New Overnight Developments Abroad: Crisis Re-escalates

October 31, 2008

The Nikkei sank 5.0% when the Bank of Japan Policy Board split on the size of its rate and did a move of only 20 basis points to 0.3%.  The Dax is 4.0% lower, and the Ftse (-1.4%) and Paris Cac (-1.7%) are lower as are U.S. stock futures. Asian stocks were mixed, falling 2.5% in Hong Kong and 2.0% in China but jumping by 8.2% in India, 7.1% in Indonesia, 3.1% in Vietnam, 4.6% in the Philippines, and 1.7% in South Korea.

A new wave of risk aversion is reflected in currency movements that saw the dollar fall 1.2% against the yen but rise otherwise by 2.8% against the Australian dollar, 2.0% against the kiwi, 1.5% against sterling, 1.3% versus the euro and Swissy, and 1.1% against the Canadian dollar.

Oil is trading 4.0% lower at $63.31/barrel, and gold prices dropped 1.4% to $727.90 per ounce.

Sovereign bond yields are lower most everywhere. The 10-year JGB slid half a basis point to 1.49% after initially firming to 1.52%.

Among released Japanese data, the manufacturing PMI dropped 2.1 points to an 82-month low of 42.2, the job offers ratio ticked down 0.02 to 50-month low of 0.84, the jobless rate returned to 4.0% from a 2-year high of 4.2%, core consumer prices fell 0.2% m/m in seasonally adjusted terms and edged lower in y/y terms to 2.3%, core-core inflation remained very low at 0.2% y/y, real household spending fell 2.3% in the year to September, housing starts jumped 54.2% in the year to September from a very depressed 09/07 level, and construction orders rose 10.3% in the year to September.

BOJ Governor Shirakawa had to break a 4-4 tie after a meeting lasting 5 hours and 23 minutes. One Board member, presumably the hawkish Mizuno, wanted no rate cut at all. Three wanted to halve the overnight target, which was what markets had been led to expect. The Board compromised on a reduction from 0.5% to 0.3%. By unanimous vote, the Board also reduced its discount rate to 0.5% from 0.75% and voted to pay interest of 0.1% on excess bank reserves held with it.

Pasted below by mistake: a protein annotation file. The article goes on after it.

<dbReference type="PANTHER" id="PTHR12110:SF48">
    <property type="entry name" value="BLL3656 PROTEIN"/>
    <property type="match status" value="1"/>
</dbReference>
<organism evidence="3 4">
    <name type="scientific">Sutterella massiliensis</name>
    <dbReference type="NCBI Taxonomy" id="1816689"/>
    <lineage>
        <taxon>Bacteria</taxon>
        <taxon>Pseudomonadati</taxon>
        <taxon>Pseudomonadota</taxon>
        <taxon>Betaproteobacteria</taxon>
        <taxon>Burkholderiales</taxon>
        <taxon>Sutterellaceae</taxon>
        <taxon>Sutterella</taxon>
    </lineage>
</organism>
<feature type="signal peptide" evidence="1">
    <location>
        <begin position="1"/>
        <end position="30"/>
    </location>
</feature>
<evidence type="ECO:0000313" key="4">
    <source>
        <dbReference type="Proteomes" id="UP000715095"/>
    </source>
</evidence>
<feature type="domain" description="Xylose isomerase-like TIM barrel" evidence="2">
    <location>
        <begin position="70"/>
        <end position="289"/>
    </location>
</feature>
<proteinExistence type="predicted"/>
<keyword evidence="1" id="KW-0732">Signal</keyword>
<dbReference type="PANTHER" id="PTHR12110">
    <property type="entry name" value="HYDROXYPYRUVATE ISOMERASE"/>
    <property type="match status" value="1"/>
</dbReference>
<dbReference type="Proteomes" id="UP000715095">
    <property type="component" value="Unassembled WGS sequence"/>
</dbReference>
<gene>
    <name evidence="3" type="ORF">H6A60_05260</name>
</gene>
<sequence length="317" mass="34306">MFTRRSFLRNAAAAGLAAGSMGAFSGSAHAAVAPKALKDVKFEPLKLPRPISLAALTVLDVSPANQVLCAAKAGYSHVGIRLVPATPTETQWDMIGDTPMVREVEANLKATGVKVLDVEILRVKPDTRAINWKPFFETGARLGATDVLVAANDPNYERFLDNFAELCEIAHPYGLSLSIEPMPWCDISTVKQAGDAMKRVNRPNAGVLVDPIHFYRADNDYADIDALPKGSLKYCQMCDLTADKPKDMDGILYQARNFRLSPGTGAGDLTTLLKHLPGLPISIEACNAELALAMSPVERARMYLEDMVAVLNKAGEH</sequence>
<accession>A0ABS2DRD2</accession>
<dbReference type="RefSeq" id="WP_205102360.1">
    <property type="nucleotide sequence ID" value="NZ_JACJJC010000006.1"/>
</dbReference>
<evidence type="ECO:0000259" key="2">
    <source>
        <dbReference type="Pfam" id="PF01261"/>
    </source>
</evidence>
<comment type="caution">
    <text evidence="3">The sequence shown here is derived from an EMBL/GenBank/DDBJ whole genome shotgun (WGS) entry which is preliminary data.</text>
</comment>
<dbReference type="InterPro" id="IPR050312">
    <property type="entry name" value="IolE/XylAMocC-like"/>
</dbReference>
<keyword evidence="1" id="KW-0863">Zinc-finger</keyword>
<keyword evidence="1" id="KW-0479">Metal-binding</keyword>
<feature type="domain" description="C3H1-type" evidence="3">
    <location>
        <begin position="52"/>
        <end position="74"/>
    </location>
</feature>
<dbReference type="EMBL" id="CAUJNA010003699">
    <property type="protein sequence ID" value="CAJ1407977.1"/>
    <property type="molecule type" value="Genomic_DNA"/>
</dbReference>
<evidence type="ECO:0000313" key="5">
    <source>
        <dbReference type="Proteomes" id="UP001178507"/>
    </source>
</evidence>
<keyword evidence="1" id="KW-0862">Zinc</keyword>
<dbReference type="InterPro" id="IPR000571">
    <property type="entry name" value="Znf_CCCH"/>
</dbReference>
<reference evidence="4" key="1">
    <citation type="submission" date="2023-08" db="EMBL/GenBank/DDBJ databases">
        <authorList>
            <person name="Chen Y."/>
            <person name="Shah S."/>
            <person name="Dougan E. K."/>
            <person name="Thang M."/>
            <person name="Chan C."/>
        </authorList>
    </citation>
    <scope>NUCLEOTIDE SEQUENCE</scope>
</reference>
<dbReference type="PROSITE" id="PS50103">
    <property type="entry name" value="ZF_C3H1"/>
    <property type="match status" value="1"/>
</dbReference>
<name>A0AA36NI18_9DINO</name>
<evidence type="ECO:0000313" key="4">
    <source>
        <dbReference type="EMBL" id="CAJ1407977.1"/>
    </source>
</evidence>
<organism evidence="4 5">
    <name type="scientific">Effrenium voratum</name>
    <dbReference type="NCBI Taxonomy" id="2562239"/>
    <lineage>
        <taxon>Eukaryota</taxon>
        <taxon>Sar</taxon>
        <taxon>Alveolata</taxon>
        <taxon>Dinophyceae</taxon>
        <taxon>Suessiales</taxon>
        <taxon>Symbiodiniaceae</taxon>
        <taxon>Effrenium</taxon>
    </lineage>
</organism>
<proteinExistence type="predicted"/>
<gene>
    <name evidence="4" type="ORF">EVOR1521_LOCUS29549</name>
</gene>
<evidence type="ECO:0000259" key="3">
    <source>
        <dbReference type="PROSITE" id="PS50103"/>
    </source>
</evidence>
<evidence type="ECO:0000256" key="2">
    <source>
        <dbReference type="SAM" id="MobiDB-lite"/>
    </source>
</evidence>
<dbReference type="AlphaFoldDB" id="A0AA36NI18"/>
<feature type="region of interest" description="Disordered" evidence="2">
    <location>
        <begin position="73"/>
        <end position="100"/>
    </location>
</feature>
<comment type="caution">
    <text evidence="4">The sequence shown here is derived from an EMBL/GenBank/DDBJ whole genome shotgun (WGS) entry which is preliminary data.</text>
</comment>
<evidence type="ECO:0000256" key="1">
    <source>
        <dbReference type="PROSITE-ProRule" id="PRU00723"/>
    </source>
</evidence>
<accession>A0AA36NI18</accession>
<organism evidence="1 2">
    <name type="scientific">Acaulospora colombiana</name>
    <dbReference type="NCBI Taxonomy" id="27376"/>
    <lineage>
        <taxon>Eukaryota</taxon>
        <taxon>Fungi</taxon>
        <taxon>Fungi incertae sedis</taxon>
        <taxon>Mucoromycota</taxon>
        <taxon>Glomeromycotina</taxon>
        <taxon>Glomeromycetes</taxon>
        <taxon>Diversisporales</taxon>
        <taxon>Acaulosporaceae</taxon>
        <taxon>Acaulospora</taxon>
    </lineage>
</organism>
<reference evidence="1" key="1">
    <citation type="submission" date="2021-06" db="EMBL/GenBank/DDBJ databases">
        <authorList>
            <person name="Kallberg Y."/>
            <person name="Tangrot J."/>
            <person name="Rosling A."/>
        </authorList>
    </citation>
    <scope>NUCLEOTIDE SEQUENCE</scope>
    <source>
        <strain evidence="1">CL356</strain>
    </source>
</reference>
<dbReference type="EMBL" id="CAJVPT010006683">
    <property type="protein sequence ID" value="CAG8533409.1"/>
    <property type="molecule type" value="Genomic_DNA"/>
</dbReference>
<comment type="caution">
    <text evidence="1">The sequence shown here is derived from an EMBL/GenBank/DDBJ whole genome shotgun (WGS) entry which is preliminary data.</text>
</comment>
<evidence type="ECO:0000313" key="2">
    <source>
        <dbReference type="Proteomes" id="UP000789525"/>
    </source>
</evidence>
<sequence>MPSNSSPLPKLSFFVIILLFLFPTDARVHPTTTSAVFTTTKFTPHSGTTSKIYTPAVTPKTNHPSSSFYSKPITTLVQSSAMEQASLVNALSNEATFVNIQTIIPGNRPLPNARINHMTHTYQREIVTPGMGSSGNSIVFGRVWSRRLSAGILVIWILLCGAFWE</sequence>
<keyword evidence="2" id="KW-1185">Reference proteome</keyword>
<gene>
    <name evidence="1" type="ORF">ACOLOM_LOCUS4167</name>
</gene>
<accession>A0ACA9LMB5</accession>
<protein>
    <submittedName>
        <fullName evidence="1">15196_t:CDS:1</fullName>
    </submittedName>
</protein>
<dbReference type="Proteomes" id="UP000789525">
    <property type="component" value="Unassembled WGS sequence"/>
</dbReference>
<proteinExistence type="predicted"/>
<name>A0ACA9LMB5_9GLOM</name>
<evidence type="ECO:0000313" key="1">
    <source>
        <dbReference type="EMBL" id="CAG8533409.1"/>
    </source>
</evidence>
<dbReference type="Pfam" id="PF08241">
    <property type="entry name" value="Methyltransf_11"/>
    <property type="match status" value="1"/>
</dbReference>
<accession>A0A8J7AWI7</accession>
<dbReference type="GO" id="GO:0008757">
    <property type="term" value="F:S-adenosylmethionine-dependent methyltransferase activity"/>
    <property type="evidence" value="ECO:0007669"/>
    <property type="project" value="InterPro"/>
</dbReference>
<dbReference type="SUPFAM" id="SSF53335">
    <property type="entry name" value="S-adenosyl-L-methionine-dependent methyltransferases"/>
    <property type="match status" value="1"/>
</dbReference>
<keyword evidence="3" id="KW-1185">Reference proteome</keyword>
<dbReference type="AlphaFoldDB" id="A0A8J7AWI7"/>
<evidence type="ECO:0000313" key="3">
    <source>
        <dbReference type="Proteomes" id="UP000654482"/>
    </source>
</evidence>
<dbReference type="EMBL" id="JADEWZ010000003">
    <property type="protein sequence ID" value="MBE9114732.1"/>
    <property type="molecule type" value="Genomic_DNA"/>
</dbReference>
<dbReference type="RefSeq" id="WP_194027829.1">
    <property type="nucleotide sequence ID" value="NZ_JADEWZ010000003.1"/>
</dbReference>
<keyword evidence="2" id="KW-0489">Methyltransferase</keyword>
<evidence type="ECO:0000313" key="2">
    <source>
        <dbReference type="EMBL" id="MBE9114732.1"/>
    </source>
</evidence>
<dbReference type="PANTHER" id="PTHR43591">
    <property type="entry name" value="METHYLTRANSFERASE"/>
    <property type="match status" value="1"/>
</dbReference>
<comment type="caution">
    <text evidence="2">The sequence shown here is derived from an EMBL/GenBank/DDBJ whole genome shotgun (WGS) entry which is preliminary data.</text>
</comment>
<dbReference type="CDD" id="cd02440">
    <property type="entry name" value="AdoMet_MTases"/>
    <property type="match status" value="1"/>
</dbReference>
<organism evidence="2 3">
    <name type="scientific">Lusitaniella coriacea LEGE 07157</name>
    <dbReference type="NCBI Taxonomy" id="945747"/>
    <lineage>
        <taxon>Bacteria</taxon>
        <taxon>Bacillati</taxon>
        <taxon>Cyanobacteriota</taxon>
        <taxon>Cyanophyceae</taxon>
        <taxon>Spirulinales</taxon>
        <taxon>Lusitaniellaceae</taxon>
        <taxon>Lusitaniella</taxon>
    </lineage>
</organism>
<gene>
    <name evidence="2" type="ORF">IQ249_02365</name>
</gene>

The BOJ released a new semi-annual Outlook, in which projected growth in fiscal 2008 was cut to 0.1% from earlier forecasts of 1.2% in July and and 1.5% in April. Projected fiscal 2009 growth was reduced to 0.6% from 1.5% predicted in July and 1.7% forecast last April. Projected core CPI (excluding seasonal food but including energy) in the next fiscal year (FY09) was cut sharply to zero from 1.1% predicted last July and 1.0% forecast last April. For FY10, officials expect growth of 1.7%, core CPI inflation of 0.3%, and domestic corporate goods prices to also firm 0.3%.

The flash Euroland CPI inflation rate decelerated to an as-expected 3.2% from 3.6% in September, 3.8% in August and a peak of 4.0% in June and July.

Euroland’s jobless rate of 7.5% in September was the same in August. Such was as expected but up from 7.3% in September 2007. Both Spain and Ireland reported increases of 0.4 percentage points in their jobless rates. Each of those economies has seen the construction sector hammered.

Australian private sector credit rose 0.7% in September and 10.1% y/y. But new home sales fell 1.8% in September.

Talks to merge Chrysler with GM have reportedly stalled.

Switzerland’s leading economic indicator was much weaker than assumed. The September figure was revised down by 0.1 to 0.52, and the October reading fell an additional 0.17 to 0.35.

Italian September producer prices fell by 0.5% m/m, trimming their 12-month pace to 7.3% from 8.4% in August and 8.7% in July.

German real retail sales, a chronically disappointing indicator, had its worst month in September since January 2007. Including the automotive sector, sales dropped 3.1% on month and by 3.8% from September 2007. This is a strong sign that growth was again negative last quarter.

At 12:30 GMT, Canada reports monthly GDP, and the United States reports personal income and spending. North America turns back its clocks at 03:00 local time this Sunday. That will restore a five-hour time spread between New York and London.


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